Feast your Senses’ is scheduled to be performed Nov. 16 - 17 in Mershon Auditorium.
Local and international dance experts are preparing a show that is sure to bring a different palette of choreographic taste to the stage.
“We call it ‘Feast your Senses’ because each dance is like a different flavor,” said Susan Petry, chair for the Ohio State Department of Dance.
The OSU Department of Dance’s “Dance Uptown: Feast your Senses,” is scheduled to hit the stage at 8 p.m. Friday and Saturday in the Mershon Auditorium at the Wexner Center for the Arts.
Each year, the department holds two “Dance Uptown” performances. One is student driven, while the other showcases local and international choreographers. The latter of which is being held this weekend.
This year’s show is slated to include choreographers and OSU dance professors Melanie Bales and Susan Hadley, assistant dance professor Rodney A. Brown and dance lecturers Noa Zuk and Ohad Fishof.
A cast of dancers from OSU’s undergraduate and graduate dance department will perform the choreographers’ pieces.
“In essence they’re all contemporary, but they are each using different styles,” Petry said of the dance pieces.
“Radiant Paths” by Bales is a contemporary piece that incorporates movement from a baroque style, an original form of ballet, Petry said.
“It will look more ballet and old-fashioned, but it has a contemporary twist to it,” Petry said.
Bales said she decided to create a piece that combined elements of baroque dance and modern form. She said she hopes the piece takes the audience back to the 17th century.
“It’s supposed to be very entertaining and allow the audience to see the beauty of that style and open up into another time,” Bales said.
Brown’s piece, “Gone’s Goings,” has a hint of jazz intertwined into the dance, and Hadley’s piece, “Commonplace,” is a very modern dance style, Petry said.
In addition, Zuk and Fishof, a couple from Israel, choreographed a dance that uses an Israeli technique different from what many OSU dancers are accustomed to.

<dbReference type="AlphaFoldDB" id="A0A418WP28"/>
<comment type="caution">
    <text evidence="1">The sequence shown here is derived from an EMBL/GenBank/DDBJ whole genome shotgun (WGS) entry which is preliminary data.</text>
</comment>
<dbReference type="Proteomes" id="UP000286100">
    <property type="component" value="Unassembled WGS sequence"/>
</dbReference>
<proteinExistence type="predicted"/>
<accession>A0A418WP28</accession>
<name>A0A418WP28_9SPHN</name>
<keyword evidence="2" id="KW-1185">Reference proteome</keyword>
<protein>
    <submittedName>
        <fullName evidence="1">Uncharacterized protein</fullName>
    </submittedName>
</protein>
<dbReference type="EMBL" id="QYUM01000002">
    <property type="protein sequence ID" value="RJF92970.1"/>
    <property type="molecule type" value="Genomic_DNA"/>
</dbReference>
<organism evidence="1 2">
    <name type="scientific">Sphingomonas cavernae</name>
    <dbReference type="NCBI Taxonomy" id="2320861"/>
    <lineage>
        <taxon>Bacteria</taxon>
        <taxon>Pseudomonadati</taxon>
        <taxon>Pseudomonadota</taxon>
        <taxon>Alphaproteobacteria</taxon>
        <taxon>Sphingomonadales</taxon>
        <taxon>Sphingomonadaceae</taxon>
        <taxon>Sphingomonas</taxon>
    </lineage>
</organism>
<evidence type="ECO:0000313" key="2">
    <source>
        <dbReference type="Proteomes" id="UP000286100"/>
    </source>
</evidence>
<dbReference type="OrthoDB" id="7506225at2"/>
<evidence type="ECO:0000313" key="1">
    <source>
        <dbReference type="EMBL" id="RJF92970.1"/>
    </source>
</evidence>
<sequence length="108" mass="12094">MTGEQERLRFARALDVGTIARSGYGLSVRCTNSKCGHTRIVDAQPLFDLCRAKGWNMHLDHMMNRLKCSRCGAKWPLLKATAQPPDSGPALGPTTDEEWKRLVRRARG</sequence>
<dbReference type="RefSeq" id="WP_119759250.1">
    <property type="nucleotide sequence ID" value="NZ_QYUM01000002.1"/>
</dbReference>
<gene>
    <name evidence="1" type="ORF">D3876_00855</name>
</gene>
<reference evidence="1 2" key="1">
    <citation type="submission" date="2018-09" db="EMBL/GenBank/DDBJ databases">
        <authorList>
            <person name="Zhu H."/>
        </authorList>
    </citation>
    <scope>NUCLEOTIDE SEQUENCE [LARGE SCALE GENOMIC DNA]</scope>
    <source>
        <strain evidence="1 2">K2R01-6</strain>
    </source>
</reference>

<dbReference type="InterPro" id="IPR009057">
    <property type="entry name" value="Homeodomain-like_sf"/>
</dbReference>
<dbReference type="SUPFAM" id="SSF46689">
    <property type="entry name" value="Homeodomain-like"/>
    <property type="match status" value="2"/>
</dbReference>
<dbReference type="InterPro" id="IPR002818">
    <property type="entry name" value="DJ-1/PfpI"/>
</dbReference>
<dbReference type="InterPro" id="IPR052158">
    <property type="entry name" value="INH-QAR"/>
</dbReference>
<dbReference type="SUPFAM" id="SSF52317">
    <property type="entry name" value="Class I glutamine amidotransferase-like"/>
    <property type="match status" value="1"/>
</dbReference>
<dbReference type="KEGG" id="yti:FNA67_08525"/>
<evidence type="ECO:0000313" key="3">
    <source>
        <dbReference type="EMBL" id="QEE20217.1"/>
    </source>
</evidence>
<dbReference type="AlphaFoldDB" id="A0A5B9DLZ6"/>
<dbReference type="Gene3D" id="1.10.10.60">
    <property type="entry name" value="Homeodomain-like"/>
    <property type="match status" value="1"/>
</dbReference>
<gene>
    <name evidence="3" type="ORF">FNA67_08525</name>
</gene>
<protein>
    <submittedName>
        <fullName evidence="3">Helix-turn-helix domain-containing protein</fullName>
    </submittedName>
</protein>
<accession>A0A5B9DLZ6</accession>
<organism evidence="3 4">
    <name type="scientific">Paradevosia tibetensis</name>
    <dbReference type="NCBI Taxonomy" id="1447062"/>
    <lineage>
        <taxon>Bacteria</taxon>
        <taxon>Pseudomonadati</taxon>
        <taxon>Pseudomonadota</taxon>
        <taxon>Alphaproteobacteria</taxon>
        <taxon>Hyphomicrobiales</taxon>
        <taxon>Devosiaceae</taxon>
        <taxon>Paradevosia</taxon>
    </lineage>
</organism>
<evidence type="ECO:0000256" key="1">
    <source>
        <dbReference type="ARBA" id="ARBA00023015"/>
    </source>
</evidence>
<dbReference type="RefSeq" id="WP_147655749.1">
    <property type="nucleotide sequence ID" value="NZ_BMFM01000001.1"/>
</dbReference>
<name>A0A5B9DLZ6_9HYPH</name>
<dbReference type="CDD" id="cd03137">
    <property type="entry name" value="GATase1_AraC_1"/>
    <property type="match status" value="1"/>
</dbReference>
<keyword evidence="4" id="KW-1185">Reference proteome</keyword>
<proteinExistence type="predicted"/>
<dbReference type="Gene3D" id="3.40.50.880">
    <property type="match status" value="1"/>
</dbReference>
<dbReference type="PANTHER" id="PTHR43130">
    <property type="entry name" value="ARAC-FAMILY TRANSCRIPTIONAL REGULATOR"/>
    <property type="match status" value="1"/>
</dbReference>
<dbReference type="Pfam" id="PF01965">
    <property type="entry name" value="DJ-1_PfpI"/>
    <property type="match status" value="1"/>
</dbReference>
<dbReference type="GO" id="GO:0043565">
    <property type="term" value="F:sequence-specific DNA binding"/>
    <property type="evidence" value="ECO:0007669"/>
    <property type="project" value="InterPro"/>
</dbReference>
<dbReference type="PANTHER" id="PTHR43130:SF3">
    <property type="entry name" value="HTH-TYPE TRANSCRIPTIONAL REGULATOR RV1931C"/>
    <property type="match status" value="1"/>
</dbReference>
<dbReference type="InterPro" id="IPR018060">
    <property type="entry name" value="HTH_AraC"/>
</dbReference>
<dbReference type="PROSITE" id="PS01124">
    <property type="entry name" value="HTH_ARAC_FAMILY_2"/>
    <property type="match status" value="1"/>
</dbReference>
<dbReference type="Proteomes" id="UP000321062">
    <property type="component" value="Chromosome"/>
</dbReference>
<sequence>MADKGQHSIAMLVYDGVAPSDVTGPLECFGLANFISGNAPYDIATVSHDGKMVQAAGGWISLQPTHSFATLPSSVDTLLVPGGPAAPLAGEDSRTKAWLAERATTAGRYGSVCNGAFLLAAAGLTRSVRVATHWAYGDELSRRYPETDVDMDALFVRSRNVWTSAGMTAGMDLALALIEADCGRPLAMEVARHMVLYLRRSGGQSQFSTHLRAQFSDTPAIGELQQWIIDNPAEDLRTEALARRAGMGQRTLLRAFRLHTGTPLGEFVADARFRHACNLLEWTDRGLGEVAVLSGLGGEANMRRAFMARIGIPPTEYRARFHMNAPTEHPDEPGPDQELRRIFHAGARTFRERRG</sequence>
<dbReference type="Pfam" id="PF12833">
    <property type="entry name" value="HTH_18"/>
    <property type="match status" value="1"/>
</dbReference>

“Their way of dancing is very different than how we’ve been dancing at OSU,” said Ellen Maynard, a fourth-year in dance.
Maynard has participated in this annual show since her second year at OSU and said she has enjoyed the experience each time. This year she is performing in the piece, “Nothing II,” by Zuk and Fishof.
“What they value in the dance movement is different than what we would normally value,” Maynard said. “It’s been great to get a totally different perspective on the choreography and the technique of how you do it.”
Performers and choreographers have been working together on the pieces since the end of August. Maynard said practicing four days a week can be hard but always pays off.
“My favorite part is being pushed and challenged to take ownership of material that they give us and perform it every day,” Maynard said.
She said she hopes the audience can open its imagination up to the fantasy of “Nothing II.”
“One day, one of our choreographers said we could act like animals that haven’t been invented yet,” Maynard said. “It’s out of this world, fantastical, but always very subtle in detail.”
Petry said she hopes the variances in choreography will be a draw for audiences.
“I hope (the audience) takes away a little sense of how diverse dance can be, because they’re each so different,” Petry said.
Four pieces of choreography will be presented, making the performance last about an hour and a half each night.
Tickets can be purchased at the door or on the Wexner Center’s website for $12.